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MEGADETH - Killing Is My Business... And Business Is Good! cover
3.51 | 96 ratings | 12 reviews
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Album · 1985

Filed under Thrash Metal


1. Last Rites / Loved to Deth (4:41)
2. Killing Is My Business... and Business Is Good! (3:07)
3. The Skull Beneath the Skin (3:48)
4. Rattlehead (3:43)
5. Chosen Ones (2:55)
6. Looking Down the Cross (5:02)
7. Mechanix (4:25)
8. These Boots (4:39)
9. Last Rites / Loved to Death * (demo) (4:16)
10. Mechanix * (demo) (3:59)
11. The Skull Beneath the Skin * (demo) (3:11)

* bonus track

Total Time: 43:52


- Dave Mustaine / lead and rhythm guitar, lead vocals, piano
- Chris Poland / rhythm and lead guitar
- David Ellefson / bass guitar, backing vocals
- Gar Samuelson / drums, timpani

About this release

Release date: June 12, 1985
Label: Combat Records

Re-released by Loud Records in 2002 with 3 bonus tracks. 2002 version contains censored version of "These Boots" due to legal issues with songwriter Lee Hazlewood.

Thanks to Stooge, progshine, Unitron, diamondblack for the updates


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Not many albums say pure revenge and anger like Megadeth's debut album. It's rough, it spits, and it has all the pissed off energy to deliver a balls-to-the-wall thrash/speed metal album. Plus how can you not love a title that is so campy like this one but still feels like a big middle finger? It's heavier than Kill 'em All, it doesn't feel like a band that hasn't found their sound like Fistful of Steel, and its album cover doesn't out-camp Show No Mercy, and all the better for it.

There's something real cathartic about letting all your built up emotions out in the form of music, and that's exactly what makes Killing Is My Business...and Business Is Good such an enjoyable and aggressive listen. Put yourself in Dave Mustaine's shoes, and I'm sure you'd be pissed to no end too if you got kicked out of a band that you committed yourself to. This certainly has the well-written music to back up that anger though with frantic speeds, killer riffs, colossal drums, Mustaine's signature sneering vocals, and Ellefson's sweet bass grooves.

Probably the most well-known song on the album is "Mechanix", which Mustaine originally wrote for Metallica, and you can tell when listening to it. It would certainly not sound out of place on Kill 'em All, but also fits right in with what would become Megadeth's signature sound. The title cut is one of my favorites, and actually kind of sounds like a precursor to Soundgarden's "Nazi Driver" from 1988's UltraMegaOK. "The Skull Beneath the Skin" is another favorite, with absolutely killer riffing and almost jazzy basslines.

Depending on what's most important, the remaster or the original might be the best choice. The original has a rougher production, but the cover of "These Boots" is completely in it's snarky uncut form. The remaster has a much better and louder production, but unfortunately "These Boots" is censored. The censor is even more obnoxious because it actually has bleeps rather than just cutting of words. So whichever is more important to the listener will determine which version to get.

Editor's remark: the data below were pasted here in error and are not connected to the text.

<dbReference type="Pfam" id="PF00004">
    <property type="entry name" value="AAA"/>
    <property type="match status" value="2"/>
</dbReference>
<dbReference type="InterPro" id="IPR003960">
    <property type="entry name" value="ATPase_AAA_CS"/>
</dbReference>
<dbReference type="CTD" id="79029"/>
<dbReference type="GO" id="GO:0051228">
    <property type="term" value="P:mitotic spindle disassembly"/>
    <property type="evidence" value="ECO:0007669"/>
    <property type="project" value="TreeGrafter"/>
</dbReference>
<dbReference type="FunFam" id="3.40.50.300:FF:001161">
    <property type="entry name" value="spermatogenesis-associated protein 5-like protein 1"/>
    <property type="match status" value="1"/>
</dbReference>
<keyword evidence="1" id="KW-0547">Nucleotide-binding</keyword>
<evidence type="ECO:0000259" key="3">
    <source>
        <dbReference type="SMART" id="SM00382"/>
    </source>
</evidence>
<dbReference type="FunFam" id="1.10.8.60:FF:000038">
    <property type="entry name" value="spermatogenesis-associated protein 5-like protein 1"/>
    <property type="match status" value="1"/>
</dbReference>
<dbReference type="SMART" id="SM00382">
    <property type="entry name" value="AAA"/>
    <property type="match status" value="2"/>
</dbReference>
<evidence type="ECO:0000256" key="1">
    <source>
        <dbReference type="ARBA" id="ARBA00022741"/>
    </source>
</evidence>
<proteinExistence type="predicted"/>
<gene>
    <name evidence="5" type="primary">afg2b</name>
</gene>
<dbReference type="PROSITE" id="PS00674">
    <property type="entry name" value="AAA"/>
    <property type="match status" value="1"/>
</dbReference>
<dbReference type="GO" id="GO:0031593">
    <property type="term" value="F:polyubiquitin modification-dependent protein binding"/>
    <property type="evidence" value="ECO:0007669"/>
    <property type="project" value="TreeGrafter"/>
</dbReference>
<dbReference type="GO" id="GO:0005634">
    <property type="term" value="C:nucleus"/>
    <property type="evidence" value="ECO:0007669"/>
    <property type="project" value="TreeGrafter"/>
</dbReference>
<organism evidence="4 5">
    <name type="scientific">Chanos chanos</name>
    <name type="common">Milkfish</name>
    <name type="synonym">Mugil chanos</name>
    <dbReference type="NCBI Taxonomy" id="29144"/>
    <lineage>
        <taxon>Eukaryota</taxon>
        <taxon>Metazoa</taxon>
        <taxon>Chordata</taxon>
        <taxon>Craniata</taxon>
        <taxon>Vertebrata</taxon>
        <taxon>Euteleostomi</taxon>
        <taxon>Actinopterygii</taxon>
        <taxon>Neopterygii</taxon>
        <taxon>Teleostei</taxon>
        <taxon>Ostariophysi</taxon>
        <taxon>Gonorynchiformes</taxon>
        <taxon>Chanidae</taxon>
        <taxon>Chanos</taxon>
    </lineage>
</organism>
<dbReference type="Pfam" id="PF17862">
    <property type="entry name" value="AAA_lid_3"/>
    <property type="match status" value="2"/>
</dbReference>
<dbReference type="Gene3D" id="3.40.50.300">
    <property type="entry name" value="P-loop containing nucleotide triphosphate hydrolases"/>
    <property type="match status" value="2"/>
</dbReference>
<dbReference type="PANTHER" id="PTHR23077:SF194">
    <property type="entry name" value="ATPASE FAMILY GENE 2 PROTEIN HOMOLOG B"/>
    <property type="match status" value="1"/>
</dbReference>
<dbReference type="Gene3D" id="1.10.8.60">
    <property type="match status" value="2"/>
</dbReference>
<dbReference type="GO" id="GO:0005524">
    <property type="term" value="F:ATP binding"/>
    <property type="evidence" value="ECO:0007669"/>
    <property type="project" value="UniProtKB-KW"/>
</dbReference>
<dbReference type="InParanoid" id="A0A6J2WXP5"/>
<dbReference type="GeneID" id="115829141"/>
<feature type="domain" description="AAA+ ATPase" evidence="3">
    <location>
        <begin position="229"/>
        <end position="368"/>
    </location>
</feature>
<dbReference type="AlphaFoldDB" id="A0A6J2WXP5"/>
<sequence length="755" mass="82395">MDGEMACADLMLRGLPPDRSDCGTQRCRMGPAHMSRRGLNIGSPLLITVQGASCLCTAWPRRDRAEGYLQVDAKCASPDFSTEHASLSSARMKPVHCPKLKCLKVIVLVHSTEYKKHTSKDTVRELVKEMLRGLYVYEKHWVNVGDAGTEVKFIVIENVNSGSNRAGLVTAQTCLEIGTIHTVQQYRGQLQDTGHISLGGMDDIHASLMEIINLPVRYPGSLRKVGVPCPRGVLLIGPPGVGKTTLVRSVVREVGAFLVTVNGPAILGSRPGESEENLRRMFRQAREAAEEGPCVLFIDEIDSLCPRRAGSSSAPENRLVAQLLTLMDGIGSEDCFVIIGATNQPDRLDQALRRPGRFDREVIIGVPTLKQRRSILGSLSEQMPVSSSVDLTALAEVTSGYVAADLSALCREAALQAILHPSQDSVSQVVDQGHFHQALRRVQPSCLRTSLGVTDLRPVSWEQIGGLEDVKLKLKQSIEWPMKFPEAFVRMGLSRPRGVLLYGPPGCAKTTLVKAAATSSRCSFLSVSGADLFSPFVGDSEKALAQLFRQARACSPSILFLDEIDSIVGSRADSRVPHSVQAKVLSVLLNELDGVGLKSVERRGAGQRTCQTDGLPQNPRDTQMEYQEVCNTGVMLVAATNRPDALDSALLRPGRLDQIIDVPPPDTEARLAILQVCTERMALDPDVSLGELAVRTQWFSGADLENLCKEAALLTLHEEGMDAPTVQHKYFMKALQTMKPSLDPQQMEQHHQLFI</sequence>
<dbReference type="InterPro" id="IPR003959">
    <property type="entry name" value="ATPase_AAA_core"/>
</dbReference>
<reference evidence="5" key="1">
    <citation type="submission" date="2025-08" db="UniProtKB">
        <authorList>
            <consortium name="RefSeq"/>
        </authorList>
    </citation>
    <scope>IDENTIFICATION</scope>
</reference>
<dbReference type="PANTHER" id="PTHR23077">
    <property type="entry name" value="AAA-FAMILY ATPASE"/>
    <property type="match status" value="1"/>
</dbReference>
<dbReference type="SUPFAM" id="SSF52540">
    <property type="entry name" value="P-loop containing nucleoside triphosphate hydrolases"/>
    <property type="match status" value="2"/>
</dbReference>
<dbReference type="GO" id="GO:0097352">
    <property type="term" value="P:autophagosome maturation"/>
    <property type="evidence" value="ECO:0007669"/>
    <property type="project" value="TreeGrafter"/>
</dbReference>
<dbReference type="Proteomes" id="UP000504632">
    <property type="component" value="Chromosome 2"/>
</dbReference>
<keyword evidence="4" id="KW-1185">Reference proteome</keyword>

For me, this is the best of the big four debuts, and the most focused. It's got spitfire angst with great music to back it up. If you're pissed off, and a Pantera album isn't around, grab the next best thing with one of Megadeth's first three albums. Hope you found this review album, feel free to comment!
Surely every heavy metal fan knows the story of Dave Mustaine being kicked out of Metallica and forming Megadeth? Right? No? Ok, I'll wait here while you quickly look it up.

Done? Good.

With Megadeth, Mustaine had one goal, and that was to create something faster, heavier and more extreme than his former band. It's arguable, but I'd say he succeeded. 'Killing is My Business' certainly has a raw, ruthless energy to it, and whilst it oozes bloodthirsty hatred towards Hetfield and Ulrich, it sadly comes at the expense of the actual compositions.

Sure, the riffs are fast, the vocals are full of spite and bitterness, and the songs rage with angst and rebellion, but to be honest, it quickly becomes very repetitive. The horribly tacky and rushed production makes most of the riffs indistinguishable, and the guitar solos sound like nothing more than an annoying, high-pitched flail of notes. And I'm fairly sure a five-year-old could come up with more interesting vocal melodies than this.

There's only really one or two memorable moments on this album. 'Last Rites – Loved To Deth' is probably the only song I'd consider passable, whilst all the others have the odd riff here or there, but there really is nothing that can truly save this debut. Then there’s ‘Mechanix’, the infamous song that Mustaine introduces as; “There’s their version, and there’s OUR version”. Sentimentality aside, Metallica's version (titled 'The Four Horsemen') is simply better in every way.

Megadeth are a fantastic band, and this is really the only record of theirs I don’t like. I've got to believe that if this was the debut from any generic thrash metal band in the 80's, they probably never would have made it to the 90's. Thankfully for Mustaine, he was a member of the genres biggest band and had garnered himself a cult following that gave him the opportunity to progress past this album. And to be fair, most metalheads in the 80's loved it regardless. 'Cause they'd buy anything anyway.

God-awful debut, but better things are coming.

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Vim Fuego
After Dave Mustaine's departure from Metallica, it was inevitable he would put together a band of his own. What wasn't inevitable was that it would be as successful as Megadeth turned out to be.

His fortuitous teaming up with Dave Ellefson provided the perfect foil for his creative outputs, and Megadeth was born. There is no doubting his creativity as both a songwriter and guitar player, but with this album he had a problem with being too short and too soft.